WEACC2  Space Charge Effects and Focusing Methods for Laser Accelerated Ion Beams  184 


Funding: GSI Helmholtzzentrum für Schwerionenforschung Planckstr. 1 D64291 Darmstadt We employ the 3D PIC simulation code VORPAL to study the transport of laser accelerated proton beams in the framework of the LIGHT project at GSI. Initially the beam is assumed to be neutralized by comoving electrons. For different initial beam distribution models we study the effect of space charge after the electrons have been removed. The results of the simulations are compared to an envelope model. We derive conditions in terms of the beam parameters and the distance from the production target for a safe removal of the electrons. As an option for the controlled deneutralization of the beam a thin metallic foil is studied. Besides space charge, we also account for the effect of secondary electrons generated from the foil. 

Slides WEACC2 [0.993 MB]  
WEACC3  Matrix Formalism for Longterm Evolution of Charged Particle and Spin Dynamics in Electrostatic Fields  187 


The matrix formalism as a numerical approach for solving of ODE equations is considered. It is a map method and has several advantages over classical stepbystep integration methods. This approach allows to present the solution as set of numerical matrices. A complete derivation of the equations this method is based on will be shown. Problems of symplectification and computing performance are discussed. We have developed an application that provides a tool for differential equations solving. The developed program allows to generate the final programming codes on C++, Fortran, MATLAB, C#, Java languages. The given approach is applied to longterm evolution of charged particle and spin dynamics in electrostatic fields.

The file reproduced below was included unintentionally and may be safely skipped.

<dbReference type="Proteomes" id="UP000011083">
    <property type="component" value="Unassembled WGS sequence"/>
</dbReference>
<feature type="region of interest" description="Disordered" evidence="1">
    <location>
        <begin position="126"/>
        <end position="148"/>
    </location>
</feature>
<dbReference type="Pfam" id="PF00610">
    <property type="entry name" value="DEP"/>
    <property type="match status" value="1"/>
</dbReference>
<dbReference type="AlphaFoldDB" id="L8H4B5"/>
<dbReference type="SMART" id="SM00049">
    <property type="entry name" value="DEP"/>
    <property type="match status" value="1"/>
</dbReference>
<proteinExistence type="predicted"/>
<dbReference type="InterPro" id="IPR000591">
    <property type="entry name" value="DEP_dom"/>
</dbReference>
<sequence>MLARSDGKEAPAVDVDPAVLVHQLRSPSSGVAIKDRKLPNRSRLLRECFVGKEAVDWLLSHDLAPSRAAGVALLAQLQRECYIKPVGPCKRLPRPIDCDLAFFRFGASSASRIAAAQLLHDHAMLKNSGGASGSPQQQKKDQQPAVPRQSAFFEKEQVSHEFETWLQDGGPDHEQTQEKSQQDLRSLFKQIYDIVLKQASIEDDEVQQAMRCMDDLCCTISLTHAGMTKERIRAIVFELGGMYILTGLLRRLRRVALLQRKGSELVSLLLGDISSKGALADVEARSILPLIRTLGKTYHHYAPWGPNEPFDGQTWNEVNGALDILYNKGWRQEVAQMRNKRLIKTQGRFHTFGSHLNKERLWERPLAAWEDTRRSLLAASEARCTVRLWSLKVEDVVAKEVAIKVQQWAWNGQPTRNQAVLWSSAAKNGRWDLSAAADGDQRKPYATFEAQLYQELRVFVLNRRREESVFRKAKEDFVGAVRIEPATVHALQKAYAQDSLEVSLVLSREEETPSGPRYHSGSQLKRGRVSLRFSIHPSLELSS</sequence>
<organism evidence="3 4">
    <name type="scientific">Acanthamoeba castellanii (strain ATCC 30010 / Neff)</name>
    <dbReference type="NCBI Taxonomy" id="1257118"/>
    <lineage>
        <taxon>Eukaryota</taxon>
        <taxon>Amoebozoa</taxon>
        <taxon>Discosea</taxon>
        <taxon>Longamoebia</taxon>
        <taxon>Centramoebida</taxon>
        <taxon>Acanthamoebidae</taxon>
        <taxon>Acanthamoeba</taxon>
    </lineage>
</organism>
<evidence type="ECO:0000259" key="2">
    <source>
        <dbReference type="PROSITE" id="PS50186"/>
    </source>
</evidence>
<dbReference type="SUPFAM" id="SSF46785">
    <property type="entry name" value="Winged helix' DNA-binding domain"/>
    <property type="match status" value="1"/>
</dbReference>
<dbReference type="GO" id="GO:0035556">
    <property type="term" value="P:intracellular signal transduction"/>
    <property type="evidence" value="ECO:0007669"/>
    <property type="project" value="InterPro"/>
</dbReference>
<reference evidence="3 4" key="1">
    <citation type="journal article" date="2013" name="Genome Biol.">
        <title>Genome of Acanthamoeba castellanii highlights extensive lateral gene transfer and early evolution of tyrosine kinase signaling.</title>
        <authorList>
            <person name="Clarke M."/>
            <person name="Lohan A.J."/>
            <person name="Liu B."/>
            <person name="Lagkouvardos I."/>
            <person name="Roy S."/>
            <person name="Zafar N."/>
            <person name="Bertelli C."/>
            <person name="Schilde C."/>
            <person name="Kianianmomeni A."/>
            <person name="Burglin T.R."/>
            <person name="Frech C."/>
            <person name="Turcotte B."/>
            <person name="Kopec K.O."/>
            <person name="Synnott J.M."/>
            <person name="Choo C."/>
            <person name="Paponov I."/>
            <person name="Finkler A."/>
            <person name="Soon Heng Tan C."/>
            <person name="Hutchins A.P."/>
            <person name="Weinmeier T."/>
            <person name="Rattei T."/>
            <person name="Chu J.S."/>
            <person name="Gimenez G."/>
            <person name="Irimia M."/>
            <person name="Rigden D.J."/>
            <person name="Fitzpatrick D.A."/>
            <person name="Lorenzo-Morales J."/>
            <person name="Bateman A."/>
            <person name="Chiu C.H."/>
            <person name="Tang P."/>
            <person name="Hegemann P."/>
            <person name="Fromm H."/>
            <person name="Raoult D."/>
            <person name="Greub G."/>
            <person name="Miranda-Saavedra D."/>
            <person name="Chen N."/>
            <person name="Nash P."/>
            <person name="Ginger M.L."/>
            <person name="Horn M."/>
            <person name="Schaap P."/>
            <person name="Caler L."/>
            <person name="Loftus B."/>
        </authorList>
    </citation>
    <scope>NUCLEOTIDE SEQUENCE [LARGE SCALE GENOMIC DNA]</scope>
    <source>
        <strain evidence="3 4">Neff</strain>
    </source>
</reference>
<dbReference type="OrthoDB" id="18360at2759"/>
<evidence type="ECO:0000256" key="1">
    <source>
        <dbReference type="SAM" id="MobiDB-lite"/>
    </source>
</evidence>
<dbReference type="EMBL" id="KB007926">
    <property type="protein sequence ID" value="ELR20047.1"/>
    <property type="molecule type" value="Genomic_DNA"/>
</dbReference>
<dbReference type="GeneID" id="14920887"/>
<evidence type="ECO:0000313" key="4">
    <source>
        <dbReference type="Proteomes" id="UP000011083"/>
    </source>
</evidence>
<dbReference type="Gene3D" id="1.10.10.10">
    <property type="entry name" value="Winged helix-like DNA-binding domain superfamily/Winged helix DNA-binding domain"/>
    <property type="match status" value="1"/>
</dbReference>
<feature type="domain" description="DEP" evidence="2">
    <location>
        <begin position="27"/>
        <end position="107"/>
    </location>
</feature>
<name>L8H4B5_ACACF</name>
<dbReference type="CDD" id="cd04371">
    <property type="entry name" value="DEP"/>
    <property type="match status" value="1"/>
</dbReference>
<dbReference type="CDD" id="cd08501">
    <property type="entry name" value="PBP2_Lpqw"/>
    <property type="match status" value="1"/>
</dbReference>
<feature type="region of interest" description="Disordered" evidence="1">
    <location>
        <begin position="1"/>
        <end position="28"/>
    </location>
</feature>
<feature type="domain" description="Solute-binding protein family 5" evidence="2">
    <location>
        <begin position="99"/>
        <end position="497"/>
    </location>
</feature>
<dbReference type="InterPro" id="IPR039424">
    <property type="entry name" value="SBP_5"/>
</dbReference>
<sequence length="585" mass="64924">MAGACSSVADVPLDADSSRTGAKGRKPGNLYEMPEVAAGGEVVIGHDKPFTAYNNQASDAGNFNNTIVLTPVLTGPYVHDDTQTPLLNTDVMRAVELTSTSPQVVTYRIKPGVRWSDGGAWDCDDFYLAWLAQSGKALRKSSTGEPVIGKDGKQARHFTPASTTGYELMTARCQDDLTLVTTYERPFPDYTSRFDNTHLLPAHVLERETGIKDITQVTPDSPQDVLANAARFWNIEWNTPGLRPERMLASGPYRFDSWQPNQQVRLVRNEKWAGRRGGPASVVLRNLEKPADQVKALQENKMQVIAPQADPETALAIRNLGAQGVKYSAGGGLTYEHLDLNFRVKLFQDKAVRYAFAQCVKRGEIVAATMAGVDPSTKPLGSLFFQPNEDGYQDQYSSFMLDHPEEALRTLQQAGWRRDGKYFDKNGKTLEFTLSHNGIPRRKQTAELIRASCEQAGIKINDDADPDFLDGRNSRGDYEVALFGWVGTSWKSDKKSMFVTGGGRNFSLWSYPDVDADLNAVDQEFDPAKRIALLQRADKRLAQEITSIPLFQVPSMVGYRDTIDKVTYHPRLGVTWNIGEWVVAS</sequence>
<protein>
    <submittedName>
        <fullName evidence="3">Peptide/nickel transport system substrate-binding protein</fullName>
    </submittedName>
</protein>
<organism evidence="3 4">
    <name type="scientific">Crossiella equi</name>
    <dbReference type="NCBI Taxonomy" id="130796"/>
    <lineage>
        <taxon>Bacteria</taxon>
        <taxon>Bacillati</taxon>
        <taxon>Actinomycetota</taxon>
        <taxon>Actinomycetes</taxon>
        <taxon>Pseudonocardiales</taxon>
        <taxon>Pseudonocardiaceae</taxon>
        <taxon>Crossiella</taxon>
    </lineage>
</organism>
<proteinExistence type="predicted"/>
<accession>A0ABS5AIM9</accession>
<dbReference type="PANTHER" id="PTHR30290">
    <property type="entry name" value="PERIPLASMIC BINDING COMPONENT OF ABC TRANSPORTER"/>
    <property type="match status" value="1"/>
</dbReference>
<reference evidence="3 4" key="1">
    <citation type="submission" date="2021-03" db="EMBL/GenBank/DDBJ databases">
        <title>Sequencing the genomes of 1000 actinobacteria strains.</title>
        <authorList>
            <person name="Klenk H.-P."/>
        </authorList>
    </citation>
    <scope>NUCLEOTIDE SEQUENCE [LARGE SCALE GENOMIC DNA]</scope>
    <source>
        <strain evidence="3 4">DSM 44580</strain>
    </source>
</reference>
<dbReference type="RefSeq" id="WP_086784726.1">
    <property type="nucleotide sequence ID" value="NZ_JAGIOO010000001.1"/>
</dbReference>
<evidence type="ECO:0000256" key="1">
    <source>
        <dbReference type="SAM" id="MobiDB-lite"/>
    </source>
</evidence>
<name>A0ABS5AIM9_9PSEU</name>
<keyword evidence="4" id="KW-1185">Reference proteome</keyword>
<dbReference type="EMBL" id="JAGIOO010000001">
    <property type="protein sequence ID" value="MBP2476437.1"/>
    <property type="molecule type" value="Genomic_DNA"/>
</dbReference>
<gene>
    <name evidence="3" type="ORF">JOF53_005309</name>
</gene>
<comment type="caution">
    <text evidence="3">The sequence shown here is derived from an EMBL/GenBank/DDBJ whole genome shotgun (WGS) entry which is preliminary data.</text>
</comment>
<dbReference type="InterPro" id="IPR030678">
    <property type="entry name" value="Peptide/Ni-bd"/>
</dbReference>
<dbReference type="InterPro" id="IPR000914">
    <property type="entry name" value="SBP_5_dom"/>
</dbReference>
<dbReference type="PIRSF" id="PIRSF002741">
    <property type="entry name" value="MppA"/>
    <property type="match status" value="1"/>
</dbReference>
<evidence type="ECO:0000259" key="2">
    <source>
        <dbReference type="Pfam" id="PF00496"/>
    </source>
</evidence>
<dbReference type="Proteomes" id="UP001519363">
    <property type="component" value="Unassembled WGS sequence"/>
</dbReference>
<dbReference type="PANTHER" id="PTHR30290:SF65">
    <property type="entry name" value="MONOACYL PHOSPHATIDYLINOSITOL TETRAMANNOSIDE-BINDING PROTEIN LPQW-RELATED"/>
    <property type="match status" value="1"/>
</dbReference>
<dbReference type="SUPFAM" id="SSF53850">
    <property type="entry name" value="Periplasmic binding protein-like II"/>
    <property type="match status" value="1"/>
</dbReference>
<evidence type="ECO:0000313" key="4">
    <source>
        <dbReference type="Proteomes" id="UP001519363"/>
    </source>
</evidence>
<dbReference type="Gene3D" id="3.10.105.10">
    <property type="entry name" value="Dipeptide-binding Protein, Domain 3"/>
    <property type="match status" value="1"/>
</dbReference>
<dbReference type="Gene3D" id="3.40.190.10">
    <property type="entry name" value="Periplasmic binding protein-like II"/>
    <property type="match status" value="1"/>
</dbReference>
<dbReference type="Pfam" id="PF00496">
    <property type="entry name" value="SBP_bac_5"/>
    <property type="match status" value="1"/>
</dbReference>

Slides WEACC3 [1.441 MB]  
THAAI3  MADX Progress and Future Plans  211 


The design efforts for the High Luminosity upgrade of the Large Hadron Collider (HLLHC) will require significant extensions of the MADX code widely used for designing and simulating particle accelerators. These changes are framed into a global redesign of the MADX architecture meant to consolidate its structure, increase its robustness and flexibility, and improve its performance. Some examples of recent extensions to MADX like the RFmultipole element will be presented. Improvement for models and algorithms selection providing better consistency of the results and a wider range of use will be discussed. The computation efficiency will also be addressed to better profit of recent technologies. In this paper, we will describe the last improvements and the future plans of the project.  
Slides THAAI3 [6.830 MB]  
THP02  Beam Dynamics Simulations Using GPUs  227 


PATRIC is a particle tracking code used at GSI to study collective effects in the FAIR synchrotrons. Due to the need for calculationintense simulations, parallel programming methods are being explored to optimize calculation performance. Presently the tracking part of the code is parallelized using MPI, where each node represents one slice of the particles that travel through the accelerator. In this contribution different strategies will be presented to additionally employ GPUs in PATRIC and exploit their support for data parallelism without major code modifications to the original tracking code. Some consequences of using only singleprecision in beam dynamics simulations will be discussed.